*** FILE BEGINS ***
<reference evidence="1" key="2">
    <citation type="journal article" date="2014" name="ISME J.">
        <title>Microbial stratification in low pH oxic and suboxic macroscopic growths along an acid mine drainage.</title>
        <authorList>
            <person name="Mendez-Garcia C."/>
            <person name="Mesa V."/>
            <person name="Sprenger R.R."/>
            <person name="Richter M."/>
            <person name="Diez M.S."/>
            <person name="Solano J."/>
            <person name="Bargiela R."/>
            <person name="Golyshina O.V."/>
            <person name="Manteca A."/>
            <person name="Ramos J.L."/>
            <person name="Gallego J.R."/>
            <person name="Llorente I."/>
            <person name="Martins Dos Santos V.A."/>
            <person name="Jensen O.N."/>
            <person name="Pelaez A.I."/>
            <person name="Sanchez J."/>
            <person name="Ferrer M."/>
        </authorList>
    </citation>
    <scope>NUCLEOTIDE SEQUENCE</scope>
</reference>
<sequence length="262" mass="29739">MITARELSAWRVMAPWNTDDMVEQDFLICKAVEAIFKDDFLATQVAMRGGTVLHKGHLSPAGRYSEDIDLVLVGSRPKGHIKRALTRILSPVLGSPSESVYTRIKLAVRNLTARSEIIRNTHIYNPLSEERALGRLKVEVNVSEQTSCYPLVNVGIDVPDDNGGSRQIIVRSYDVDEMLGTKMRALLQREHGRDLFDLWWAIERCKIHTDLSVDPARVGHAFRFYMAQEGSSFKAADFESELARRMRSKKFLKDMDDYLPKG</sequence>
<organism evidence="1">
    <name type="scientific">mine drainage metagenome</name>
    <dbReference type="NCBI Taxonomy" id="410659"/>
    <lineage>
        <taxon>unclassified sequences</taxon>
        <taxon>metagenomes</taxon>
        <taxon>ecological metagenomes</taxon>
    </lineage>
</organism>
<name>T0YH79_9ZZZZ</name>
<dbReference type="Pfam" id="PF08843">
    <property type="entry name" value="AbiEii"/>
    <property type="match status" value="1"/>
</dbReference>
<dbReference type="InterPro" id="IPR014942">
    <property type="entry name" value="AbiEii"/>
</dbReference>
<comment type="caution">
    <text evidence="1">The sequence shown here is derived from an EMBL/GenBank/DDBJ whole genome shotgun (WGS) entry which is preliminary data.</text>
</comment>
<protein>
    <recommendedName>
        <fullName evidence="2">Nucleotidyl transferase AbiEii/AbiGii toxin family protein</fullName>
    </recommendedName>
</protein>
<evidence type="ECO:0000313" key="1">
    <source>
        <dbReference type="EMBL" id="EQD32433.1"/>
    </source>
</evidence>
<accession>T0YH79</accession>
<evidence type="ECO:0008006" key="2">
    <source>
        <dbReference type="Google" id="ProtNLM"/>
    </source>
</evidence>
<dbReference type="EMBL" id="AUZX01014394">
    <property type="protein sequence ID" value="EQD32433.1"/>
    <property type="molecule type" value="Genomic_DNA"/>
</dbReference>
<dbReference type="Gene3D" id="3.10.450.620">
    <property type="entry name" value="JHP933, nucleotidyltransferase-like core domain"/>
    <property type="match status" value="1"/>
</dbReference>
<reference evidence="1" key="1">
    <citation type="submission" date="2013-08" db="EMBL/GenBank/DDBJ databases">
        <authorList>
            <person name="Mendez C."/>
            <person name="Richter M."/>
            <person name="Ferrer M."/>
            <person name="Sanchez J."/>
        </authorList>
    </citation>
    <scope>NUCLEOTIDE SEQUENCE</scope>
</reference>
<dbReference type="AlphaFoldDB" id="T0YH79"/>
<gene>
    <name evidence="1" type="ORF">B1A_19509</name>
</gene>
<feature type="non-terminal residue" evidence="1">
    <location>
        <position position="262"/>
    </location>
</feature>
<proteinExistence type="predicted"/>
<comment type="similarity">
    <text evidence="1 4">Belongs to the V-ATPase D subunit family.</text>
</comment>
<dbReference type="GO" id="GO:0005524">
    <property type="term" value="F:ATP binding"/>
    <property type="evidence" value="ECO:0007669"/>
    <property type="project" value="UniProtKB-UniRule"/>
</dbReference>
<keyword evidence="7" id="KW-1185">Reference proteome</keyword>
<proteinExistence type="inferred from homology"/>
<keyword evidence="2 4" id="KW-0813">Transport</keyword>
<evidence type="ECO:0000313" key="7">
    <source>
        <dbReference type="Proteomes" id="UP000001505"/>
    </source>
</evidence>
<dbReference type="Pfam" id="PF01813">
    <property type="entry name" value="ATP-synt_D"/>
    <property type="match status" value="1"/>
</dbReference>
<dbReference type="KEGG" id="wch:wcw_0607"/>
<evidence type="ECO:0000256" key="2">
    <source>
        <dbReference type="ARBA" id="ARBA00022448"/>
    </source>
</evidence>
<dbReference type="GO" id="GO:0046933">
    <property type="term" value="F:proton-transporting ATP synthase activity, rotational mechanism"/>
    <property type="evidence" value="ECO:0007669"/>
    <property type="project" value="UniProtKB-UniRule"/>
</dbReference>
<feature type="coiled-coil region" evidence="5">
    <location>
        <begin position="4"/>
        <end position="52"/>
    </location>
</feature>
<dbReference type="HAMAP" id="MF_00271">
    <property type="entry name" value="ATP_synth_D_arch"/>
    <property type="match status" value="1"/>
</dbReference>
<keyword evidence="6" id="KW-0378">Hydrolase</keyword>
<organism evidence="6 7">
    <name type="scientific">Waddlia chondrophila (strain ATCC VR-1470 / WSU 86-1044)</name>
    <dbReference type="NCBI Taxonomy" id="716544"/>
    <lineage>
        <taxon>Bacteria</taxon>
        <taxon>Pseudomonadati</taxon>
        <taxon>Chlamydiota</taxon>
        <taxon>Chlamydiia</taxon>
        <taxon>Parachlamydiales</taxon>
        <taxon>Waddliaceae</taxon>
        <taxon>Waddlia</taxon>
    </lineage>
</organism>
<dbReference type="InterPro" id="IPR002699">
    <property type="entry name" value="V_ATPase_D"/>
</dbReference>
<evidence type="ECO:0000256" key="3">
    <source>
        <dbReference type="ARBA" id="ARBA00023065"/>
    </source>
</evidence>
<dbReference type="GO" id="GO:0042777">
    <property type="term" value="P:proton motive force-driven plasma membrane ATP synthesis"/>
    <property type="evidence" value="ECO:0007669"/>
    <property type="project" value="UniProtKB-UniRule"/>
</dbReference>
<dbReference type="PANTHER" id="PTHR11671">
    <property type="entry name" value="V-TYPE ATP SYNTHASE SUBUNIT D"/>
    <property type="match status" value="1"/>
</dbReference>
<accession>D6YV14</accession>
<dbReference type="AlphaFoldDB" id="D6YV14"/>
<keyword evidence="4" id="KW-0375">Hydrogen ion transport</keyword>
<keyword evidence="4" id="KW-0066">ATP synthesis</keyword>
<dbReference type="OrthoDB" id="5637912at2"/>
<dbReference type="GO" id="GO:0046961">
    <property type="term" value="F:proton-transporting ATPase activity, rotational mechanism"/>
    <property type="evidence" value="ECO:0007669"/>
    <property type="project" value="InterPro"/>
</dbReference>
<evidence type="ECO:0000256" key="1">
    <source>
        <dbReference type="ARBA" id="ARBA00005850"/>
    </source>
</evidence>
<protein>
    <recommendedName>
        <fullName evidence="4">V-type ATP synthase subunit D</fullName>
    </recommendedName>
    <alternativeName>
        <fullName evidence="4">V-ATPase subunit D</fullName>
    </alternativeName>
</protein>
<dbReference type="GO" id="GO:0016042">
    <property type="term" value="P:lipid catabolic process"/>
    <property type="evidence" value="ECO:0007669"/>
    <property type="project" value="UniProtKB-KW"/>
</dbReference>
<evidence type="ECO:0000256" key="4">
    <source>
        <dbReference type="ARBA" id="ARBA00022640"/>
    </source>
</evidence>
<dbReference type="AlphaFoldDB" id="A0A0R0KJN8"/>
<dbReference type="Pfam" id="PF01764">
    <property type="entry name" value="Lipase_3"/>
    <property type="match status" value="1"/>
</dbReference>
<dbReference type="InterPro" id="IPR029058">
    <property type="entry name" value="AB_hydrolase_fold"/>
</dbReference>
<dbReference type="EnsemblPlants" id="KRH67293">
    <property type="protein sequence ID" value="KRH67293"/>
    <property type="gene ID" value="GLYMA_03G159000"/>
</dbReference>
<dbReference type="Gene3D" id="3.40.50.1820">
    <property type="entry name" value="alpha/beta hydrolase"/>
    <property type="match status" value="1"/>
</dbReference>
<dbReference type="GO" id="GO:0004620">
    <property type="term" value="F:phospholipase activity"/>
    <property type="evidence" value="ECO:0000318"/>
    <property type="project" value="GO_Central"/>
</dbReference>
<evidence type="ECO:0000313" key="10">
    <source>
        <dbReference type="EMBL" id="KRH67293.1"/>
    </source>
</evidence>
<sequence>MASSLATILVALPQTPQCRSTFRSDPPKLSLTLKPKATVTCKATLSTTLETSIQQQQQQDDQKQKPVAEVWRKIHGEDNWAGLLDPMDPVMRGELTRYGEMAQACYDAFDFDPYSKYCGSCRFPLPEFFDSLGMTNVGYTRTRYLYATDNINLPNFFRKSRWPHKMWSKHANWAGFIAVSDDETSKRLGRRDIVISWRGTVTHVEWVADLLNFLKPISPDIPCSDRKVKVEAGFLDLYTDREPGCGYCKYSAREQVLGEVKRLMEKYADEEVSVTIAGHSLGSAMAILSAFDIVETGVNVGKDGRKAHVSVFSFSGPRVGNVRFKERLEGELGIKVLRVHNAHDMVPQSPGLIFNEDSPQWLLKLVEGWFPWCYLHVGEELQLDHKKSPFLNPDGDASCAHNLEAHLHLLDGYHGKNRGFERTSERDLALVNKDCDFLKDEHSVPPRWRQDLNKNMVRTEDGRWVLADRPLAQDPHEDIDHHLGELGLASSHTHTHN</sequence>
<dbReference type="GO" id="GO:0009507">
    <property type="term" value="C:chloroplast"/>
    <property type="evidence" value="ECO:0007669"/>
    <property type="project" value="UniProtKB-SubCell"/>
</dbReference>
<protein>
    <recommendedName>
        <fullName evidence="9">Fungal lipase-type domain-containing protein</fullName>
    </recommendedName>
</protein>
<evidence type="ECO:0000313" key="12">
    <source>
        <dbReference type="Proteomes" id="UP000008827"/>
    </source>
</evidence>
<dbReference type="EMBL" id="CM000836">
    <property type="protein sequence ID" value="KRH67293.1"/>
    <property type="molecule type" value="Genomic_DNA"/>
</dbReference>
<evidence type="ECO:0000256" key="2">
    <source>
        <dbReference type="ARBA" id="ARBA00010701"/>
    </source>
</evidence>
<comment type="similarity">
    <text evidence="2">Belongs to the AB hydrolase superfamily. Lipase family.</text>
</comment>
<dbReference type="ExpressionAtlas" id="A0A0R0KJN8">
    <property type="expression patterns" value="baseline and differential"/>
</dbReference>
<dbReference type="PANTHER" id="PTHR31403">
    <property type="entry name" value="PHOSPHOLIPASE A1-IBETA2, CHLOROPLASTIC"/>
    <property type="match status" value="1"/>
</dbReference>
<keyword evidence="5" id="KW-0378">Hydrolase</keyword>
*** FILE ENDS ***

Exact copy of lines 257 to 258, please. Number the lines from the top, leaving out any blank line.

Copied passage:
</dbReference>
<keyword evidence="5" id="KW-0378">Hydrolase</keyword>